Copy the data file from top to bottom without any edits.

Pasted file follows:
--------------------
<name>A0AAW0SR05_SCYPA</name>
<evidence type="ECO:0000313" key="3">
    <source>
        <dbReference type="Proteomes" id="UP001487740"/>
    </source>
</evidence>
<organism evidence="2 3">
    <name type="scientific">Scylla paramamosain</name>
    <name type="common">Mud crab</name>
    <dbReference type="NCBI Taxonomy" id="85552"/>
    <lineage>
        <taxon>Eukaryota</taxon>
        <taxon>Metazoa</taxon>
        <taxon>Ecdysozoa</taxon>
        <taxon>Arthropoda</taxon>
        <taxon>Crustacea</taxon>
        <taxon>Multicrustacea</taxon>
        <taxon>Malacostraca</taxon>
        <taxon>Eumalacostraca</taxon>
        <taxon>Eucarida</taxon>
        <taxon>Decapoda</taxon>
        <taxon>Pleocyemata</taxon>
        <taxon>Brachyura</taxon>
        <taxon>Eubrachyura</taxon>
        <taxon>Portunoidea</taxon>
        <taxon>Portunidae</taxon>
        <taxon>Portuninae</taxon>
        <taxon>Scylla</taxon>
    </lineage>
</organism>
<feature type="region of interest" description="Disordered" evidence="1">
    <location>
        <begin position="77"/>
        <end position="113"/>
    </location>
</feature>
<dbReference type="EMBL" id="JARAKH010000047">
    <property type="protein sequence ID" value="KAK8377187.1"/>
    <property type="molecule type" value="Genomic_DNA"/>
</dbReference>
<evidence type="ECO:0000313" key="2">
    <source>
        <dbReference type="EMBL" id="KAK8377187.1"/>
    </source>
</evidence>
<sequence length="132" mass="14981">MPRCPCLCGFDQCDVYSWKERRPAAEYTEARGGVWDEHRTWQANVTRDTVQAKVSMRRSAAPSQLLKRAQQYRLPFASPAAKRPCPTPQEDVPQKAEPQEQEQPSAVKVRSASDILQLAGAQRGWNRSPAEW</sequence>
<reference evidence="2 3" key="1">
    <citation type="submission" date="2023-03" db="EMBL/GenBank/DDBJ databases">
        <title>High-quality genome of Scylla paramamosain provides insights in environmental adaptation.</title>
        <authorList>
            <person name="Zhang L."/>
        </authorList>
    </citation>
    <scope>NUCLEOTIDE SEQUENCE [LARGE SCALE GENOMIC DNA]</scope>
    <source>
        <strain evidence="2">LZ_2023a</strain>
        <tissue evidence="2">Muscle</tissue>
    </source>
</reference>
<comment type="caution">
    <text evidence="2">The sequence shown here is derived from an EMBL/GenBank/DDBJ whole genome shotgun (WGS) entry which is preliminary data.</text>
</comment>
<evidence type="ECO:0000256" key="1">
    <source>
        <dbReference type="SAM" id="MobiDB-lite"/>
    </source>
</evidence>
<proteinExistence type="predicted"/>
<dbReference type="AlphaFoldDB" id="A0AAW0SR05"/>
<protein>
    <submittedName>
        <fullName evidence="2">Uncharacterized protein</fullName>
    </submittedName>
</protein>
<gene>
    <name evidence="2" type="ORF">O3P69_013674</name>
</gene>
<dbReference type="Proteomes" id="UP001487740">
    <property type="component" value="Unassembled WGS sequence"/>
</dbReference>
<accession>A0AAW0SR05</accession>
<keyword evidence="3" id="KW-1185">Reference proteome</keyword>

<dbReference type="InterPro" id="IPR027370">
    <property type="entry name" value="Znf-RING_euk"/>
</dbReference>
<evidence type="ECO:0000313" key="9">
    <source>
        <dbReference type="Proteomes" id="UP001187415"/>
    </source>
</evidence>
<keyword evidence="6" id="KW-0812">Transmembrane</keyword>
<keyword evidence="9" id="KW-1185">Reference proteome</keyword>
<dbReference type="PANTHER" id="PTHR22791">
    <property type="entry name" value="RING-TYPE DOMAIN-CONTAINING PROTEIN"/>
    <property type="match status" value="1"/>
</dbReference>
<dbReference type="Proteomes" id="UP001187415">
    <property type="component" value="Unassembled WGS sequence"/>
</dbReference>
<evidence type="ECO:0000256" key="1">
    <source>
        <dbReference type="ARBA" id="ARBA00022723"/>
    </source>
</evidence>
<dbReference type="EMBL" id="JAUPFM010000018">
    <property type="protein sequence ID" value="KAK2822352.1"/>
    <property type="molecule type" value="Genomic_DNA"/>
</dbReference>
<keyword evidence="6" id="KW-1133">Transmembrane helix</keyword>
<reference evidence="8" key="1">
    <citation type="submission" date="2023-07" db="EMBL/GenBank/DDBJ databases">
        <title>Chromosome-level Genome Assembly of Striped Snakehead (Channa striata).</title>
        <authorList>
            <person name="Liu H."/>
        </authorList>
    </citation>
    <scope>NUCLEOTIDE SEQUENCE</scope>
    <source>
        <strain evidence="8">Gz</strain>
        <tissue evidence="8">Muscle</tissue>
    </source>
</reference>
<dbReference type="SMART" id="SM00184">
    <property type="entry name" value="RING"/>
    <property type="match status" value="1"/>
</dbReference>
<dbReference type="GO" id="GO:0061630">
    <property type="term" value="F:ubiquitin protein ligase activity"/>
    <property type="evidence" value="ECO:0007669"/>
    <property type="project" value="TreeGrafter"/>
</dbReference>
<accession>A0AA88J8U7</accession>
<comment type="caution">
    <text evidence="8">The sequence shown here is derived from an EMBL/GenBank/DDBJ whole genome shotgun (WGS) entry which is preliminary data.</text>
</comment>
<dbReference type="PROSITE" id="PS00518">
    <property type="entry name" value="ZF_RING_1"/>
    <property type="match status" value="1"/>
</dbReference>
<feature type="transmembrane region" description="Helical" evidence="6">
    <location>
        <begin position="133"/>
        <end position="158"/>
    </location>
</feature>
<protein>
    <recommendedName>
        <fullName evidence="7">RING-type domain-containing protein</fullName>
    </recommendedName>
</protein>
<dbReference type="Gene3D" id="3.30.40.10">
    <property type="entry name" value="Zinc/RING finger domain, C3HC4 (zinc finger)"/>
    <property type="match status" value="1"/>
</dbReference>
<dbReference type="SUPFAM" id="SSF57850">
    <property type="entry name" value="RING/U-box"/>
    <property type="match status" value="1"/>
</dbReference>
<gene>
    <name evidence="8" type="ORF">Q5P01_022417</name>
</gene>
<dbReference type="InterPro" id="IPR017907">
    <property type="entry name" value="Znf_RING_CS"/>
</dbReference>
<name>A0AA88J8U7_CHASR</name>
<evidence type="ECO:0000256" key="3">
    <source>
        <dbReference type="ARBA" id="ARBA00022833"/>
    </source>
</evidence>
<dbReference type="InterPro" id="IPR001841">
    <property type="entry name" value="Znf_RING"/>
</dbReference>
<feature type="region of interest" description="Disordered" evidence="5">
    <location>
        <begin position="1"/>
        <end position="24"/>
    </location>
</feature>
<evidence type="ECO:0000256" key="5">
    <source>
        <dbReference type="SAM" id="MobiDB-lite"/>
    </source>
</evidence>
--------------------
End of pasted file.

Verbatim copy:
<name>A0AAW0SR05_SCYPA</name>
<evidence type="ECO:0000313" key="3">
    <source>
        <dbReference type="Proteomes" id="UP001487740"/>
    </source>
</evidence>
<organism evidence="2 3">
    <name type="scientific">Scylla paramamosain</name>
    <name type="common">Mud crab</name>
    <dbReference type="NCBI Taxonomy" id="85552"/>
    <lineage>
        <taxon>Eukaryota</taxon>
        <taxon>Metazoa</taxon>
        <taxon>Ecdysozoa</taxon>
        <taxon>Arthropoda</taxon>
        <taxon>Crustacea</taxon>
        <taxon>Multicrustacea</taxon>
        <taxon>Malacostraca</taxon>
        <taxon>Eumalacostraca</taxon>
        <taxon>Eucarida</taxon>
        <taxon>Decapoda</taxon>
        <taxon>Pleocyemata</taxon>
        <taxon>Brachyura</taxon>
        <taxon>Eubrachyura</taxon>
        <taxon>Portunoidea</taxon>
        <taxon>Portunidae</taxon>
        <taxon>Portuninae</taxon>
        <taxon>Scylla</taxon>
    </lineage>
</organism>
<feature type="region of interest" description="Disordered" evidence="1">
    <location>
        <begin position="77"/>
        <end position="113"/>
    </location>
</feature>
<dbReference type="EMBL" id="JARAKH010000047">
    <property type="protein sequence ID" value="KAK8377187.1"/>
    <property type="molecule type" value="Genomic_DNA"/>
</dbReference>
<evidence type="ECO:0000313" key="2">
    <source>
        <dbReference type="EMBL" id="KAK8377187.1"/>
    </source>
</evidence>
<sequence length="132" mass="14981">MPRCPCLCGFDQCDVYSWKERRPAAEYTEARGGVWDEHRTWQANVTRDTVQAKVSMRRSAAPSQLLKRAQQYRLPFASPAAKRPCPTPQEDVPQKAEPQEQEQPSAVKVRSASDILQLAGAQRGWNRSPAEW</sequence>
<reference evidence="2 3" key="1">
    <citation type="submission" date="2023-03" db="EMBL/GenBank/DDBJ databases">
        <title>High-quality genome of Scylla paramamosain provides insights in environmental adaptation.</title>
        <authorList>
            <person name="Zhang L."/>
        </authorList>
    </citation>
    <scope>NUCLEOTIDE SEQUENCE [LARGE SCALE GENOMIC DNA]</scope>
    <source>
        <strain evidence="2">LZ_2023a</strain>
        <tissue evidence="2">Muscle</tissue>
    </source>
</reference>
<comment type="caution">
    <text evidence="2">The sequence shown here is derived from an EMBL/GenBank/DDBJ whole genome shotgun (WGS) entry which is preliminary data.</text>
</comment>
<evidence type="ECO:0000256" key="1">
    <source>
        <dbReference type="SAM" id="MobiDB-lite"/>
    </source>
</evidence>
<proteinExistence type="predicted"/>
<dbReference type="AlphaFoldDB" id="A0AAW0SR05"/>
<protein>
    <submittedName>
        <fullName evidence="2">Uncharacterized protein</fullName>
    </submittedName>
</protein>
<gene>
    <name evidence="2" type="ORF">O3P69_013674</name>
</gene>
<dbReference type="Proteomes" id="UP001487740">
    <property type="component" value="Unassembled WGS sequence"/>
</dbReference>
<accession>A0AAW0SR05</accession>
<keyword evidence="3" id="KW-1185">Reference proteome</keyword>

<dbReference type="InterPro" id="IPR027370">
    <property type="entry name" value="Znf-RING_euk"/>
</dbReference>
<evidence type="ECO:0000313" key="9">
    <source>
        <dbReference type="Proteomes" id="UP001187415"/>
    </source>
</evidence>
<keyword evidence="6" id="KW-0812">Transmembrane</keyword>
<keyword evidence="9" id="KW-1185">Reference proteome</keyword>
<dbReference type="PANTHER" id="PTHR22791">
    <property type="entry name" value="RING-TYPE DOMAIN-CONTAINING PROTEIN"/>
    <property type="match status" value="1"/>
</dbReference>
<dbReference type="Proteomes" id="UP001187415">
    <property type="component" value="Unassembled WGS sequence"/>
</dbReference>
<evidence type="ECO:0000256" key="1">
    <source>
        <dbReference type="ARBA" id="ARBA00022723"/>
    </source>
</evidence>
<dbReference type="EMBL" id="JAUPFM010000018">
    <property type="protein sequence ID" value="KAK2822352.1"/>
    <property type="molecule type" value="Genomic_DNA"/>
</dbReference>
<keyword evidence="6" id="KW-1133">Transmembrane helix</keyword>
<reference evidence="8" key="1">
    <citation type="submission" date="2023-07" db="EMBL/GenBank/DDBJ databases">
        <title>Chromosome-level Genome Assembly of Striped Snakehead (Channa striata).</title>
        <authorList>
            <person name="Liu H."/>
        </authorList>
    </citation>
    <scope>NUCLEOTIDE SEQUENCE</scope>
    <source>
        <strain evidence="8">Gz</strain>
        <tissue evidence="8">Muscle</tissue>
    </source>
</reference>
<dbReference type="SMART" id="SM00184">
    <property type="entry name" value="RING"/>
    <property type="match status" value="1"/>
</dbReference>
<dbReference type="GO" id="GO:0061630">
    <property type="term" value="F:ubiquitin protein ligase activity"/>
    <property type="evidence" value="ECO:0007669"/>
    <property type="project" value="TreeGrafter"/>
</dbReference>
<accession>A0AA88J8U7</accession>
<comment type="caution">
    <text evidence="8">The sequence shown here is derived from an EMBL/GenBank/DDBJ whole genome shotgun (WGS) entry which is preliminary data.</text>
</comment>
<dbReference type="PROSITE" id="PS00518">
    <property type="entry name" value="ZF_RING_1"/>
    <property type="match status" value="1"/>
</dbReference>
<feature type="transmembrane region" description="Helical" evidence="6">
    <location>
        <begin position="133"/>
        <end position="158"/>
    </location>
</feature>
<protein>
    <recommendedName>
        <fullName evidence="7">RING-type domain-containing protein</fullName>
    </recommendedName>
</protein>
<dbReference type="Gene3D" id="3.30.40.10">
    <property type="entry name" value="Zinc/RING finger domain, C3HC4 (zinc finger)"/>
    <property type="match status" value="1"/>
</dbReference>
<dbReference type="SUPFAM" id="SSF57850">
    <property type="entry name" value="RING/U-box"/>
    <property type="match status" value="1"/>
</dbReference>
<gene>
    <name evidence="8" type="ORF">Q5P01_022417</name>
</gene>
<dbReference type="InterPro" id="IPR017907">
    <property type="entry name" value="Znf_RING_CS"/>
</dbReference>
<name>A0AA88J8U7_CHASR</name>
<evidence type="ECO:0000256" key="3">
    <source>
        <dbReference type="ARBA" id="ARBA00022833"/>
    </source>
</evidence>
<dbReference type="InterPro" id="IPR001841">
    <property type="entry name" value="Znf_RING"/>
</dbReference>
<feature type="region of interest" description="Disordered" evidence="5">
    <location>
        <begin position="1"/>
        <end position="24"/>
    </location>
</feature>
<evidence type="ECO:0000256" key="5">
    <source>
        <dbReference type="SAM" id="MobiDB-lite"/>
    </source>
</evidence>